The performance of buildings post-WWII became an important issue in the architectural debate, particularly in North America. Buildings were criticized not only on the basis of “intrinsically architectural” features such as how forms and functions interact within a building and how the building interacts with its surroundings. Buildings started to also be judged as machines that produced an interior environment where air and light were controlled. This expectation was stronger in the case of non-residential buildings, since comfortable working conditions were considered crucial to efficient production, either in factories, offices or selling spaces.
On the other hand, the same expectation was present in the residential sector. “The American Style has hidden Performance” was stated in October 1950 in the popular monthly House Beautiful, dedicated to the interior decor of homes. This journal was rather unengaged in the struggle to disseminate architectural forms that could be considered properly “Modern”, although it advocated a new style that identified with the triumphant postwar United States. In House Beautiful’s vision, “American Style” had to be based on the performance of technological systems embedded in homes, and thus on the comfort of the dwellers.
The 1940s and 1950s in America were a time of great expectation from architecture and particularly from the advancement of building elements and technical systems. Environmental concerns were yet to come and industrialization was not shadowed by fears of overproduction. “The producers in America . . . are in a unique position to influence contemporary architecture” proclaimed the January 1948 editorial in The Architectural Review.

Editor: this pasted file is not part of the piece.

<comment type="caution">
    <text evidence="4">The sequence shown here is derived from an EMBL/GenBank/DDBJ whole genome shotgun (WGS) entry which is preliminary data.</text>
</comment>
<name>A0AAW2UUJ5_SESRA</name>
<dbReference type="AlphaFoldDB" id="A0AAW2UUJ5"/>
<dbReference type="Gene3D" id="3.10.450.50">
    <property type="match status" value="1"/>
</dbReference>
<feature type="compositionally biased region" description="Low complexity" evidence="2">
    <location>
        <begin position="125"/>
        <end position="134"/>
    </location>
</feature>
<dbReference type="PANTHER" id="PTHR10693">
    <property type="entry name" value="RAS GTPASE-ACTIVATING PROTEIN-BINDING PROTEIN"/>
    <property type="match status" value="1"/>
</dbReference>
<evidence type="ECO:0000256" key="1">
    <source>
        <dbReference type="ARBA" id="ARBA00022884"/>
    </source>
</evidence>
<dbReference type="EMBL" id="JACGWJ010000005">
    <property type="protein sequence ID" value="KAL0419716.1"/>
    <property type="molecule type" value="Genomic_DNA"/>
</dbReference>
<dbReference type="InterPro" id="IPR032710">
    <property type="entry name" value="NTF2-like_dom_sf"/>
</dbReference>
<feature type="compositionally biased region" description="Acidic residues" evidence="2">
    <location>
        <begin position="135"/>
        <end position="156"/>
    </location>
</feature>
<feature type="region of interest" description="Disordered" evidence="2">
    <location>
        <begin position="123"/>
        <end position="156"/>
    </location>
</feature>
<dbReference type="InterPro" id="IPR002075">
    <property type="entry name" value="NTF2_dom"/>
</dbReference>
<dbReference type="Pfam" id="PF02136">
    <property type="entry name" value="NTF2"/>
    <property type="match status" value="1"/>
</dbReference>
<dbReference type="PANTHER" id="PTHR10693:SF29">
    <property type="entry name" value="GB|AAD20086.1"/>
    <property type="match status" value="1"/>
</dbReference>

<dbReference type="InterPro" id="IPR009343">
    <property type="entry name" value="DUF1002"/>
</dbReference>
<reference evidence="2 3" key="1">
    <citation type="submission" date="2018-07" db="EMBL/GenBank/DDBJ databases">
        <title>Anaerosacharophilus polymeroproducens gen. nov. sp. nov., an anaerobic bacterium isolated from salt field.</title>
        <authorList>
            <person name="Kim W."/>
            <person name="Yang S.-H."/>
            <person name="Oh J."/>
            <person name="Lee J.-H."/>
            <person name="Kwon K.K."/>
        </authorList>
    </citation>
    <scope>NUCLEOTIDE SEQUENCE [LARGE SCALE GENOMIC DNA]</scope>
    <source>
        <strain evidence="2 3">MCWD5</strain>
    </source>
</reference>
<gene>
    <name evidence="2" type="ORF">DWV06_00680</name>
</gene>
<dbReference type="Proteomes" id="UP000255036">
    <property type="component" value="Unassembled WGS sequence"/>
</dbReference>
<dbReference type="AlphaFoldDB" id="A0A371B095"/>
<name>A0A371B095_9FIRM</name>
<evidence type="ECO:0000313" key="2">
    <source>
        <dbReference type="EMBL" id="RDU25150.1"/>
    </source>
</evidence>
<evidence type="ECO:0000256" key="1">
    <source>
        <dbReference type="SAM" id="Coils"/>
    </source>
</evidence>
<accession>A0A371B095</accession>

The contribution from other industrial sectors was made possible by diffuse confidence in technological progress. The meeting of architecture and industry dreamed of by the European avant-garde of the 1920s and 1930s eventually happened, although not through social engineering or revolution as they wished, but through the market.
The third advertisement belongs to a series by Chrysler Airtemp; it was published in Progressive Architecture in November 1946. Chrysler Airtemp was a branch of the Chrysler Corporation that transferred the progress made in automotive air conditioning to the building market. The slogan emphasizes the improvement brought by air-conditioning to the productivity of white-collar employees. If we allow some freedom in John’s imaginary biography from the succession of journal issues, we can imagine him working in this office after having left the big corporation in the centre of town. The new office is small and maybe not far from the old school in the sprawl, but technology is again there to make him a productive worker rather than a curious schoolboy.
In the 1950s, technological systems in North American white-collar working spaces played a twofold role. On the one hand, they led to well-being that was unimaginable before and to complete independence from weather conditions; on the other hand, they contributed to limiting the individual autonomy of workers. Comfort and control went one behind the other, as Johnny–John suggests.